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Climate Change Intensifying California Drought

Amy Quinton / Capital Public Radio

New Melones Reservoir. Taken July 2014.

Amy Quinton / Capital Public Radio

Climate change is playing a part in California’s drought. Research released Thursday suggests global warming is making the drought worse.

California’s record-breaking drought is likely a result of natural climate variability – not global warming. But a new analysis in the journal Geophysical Research Letters says rising temperatures from climate change are making the drought 15 to 20 percent more severe.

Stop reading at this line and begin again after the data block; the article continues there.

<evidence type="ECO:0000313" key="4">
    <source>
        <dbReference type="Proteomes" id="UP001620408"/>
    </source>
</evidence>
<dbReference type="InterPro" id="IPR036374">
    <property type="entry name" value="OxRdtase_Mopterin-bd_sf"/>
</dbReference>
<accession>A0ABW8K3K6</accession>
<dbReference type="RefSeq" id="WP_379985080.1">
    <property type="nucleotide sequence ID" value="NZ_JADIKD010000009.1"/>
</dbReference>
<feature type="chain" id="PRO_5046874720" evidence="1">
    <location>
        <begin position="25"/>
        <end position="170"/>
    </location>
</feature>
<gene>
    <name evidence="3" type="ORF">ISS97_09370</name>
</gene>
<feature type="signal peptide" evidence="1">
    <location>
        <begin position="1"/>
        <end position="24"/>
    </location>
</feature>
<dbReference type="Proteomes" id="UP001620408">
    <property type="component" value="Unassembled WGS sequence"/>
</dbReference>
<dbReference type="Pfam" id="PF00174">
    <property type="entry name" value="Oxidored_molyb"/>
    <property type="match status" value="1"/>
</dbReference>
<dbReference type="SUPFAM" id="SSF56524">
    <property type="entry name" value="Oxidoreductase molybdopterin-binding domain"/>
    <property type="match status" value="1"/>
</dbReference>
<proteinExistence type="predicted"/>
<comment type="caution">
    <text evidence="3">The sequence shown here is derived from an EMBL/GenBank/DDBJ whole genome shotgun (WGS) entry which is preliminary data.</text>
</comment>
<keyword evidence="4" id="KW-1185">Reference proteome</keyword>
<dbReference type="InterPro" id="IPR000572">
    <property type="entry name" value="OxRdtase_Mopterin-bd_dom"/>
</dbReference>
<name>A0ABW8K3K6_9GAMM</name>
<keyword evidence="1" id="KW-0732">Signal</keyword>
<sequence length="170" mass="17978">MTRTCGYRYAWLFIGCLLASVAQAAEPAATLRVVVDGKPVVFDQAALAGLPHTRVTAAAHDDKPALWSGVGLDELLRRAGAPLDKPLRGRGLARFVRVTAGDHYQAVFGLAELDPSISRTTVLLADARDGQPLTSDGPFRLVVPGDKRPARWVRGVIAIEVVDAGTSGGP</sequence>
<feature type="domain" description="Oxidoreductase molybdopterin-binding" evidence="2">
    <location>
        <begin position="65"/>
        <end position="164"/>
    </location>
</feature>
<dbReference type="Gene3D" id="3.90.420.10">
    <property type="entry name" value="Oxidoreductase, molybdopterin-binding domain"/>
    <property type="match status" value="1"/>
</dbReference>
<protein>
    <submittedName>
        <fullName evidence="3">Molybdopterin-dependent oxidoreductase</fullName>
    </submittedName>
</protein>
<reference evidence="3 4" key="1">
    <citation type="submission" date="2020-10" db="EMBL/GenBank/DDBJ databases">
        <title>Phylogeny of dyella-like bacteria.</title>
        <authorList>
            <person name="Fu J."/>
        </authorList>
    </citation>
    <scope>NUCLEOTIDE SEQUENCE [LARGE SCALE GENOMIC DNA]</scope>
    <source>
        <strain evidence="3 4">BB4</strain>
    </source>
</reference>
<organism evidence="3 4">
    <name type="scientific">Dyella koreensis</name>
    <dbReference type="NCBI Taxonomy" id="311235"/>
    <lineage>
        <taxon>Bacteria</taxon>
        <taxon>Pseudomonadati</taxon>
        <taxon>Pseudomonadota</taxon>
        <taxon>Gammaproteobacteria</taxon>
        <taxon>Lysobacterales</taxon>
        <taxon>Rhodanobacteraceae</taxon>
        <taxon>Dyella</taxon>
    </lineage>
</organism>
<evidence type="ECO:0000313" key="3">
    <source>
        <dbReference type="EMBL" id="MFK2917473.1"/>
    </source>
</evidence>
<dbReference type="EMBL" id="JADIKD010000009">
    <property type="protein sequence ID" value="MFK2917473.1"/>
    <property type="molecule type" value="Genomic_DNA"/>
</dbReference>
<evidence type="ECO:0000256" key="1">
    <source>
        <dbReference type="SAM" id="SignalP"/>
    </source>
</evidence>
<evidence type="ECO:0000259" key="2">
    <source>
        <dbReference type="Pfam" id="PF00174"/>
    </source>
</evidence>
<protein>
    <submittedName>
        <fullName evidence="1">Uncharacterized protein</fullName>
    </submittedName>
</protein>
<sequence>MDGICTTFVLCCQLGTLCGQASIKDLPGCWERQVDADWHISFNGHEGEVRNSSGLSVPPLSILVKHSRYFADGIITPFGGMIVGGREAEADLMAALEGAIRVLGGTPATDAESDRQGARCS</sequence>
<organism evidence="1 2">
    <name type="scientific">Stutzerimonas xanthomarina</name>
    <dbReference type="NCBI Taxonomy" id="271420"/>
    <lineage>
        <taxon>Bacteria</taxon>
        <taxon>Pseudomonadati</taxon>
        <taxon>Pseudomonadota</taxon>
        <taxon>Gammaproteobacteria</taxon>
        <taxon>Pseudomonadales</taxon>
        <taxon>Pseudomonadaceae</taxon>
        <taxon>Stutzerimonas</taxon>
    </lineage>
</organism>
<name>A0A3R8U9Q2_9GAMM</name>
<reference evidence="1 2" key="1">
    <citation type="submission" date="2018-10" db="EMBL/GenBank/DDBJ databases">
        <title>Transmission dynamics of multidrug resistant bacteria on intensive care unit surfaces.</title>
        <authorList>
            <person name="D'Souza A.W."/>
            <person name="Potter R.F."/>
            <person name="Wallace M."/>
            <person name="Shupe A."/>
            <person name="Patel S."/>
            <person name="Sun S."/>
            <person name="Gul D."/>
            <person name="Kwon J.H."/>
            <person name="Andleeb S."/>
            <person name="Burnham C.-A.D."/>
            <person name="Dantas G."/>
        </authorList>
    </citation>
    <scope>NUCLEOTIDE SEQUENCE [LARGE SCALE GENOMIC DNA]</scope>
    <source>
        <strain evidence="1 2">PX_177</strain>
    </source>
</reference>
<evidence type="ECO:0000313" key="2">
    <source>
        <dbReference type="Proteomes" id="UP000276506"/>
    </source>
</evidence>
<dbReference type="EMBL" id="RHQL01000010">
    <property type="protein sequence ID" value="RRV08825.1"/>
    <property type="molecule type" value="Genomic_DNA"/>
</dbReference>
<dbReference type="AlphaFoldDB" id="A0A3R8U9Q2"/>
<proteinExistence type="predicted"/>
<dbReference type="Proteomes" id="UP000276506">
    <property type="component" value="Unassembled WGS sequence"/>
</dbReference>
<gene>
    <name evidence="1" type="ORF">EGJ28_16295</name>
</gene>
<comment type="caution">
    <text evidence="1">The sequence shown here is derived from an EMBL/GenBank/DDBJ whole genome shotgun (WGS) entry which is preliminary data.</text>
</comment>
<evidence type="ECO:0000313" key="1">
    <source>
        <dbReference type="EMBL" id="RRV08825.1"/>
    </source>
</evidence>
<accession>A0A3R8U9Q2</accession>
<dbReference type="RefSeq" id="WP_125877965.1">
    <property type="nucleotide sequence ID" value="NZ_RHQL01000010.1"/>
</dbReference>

Scientists analyzed temperature, precipitation, wind speed, and other data from 1901 to last year. They found no long-term trend in rainfall but did find temperatures increased by 2.5 degrees Fahrenheit. Higher temperatures cause water to evaporate more quickly.

By the 2060’s the study says California will be in a state of semi-permanent drought broken only by short bursts of intense rainfall. California Governor Jerry Brown said in a statement that the research makes it crystal clear that climate change is already affecting California and the southwest.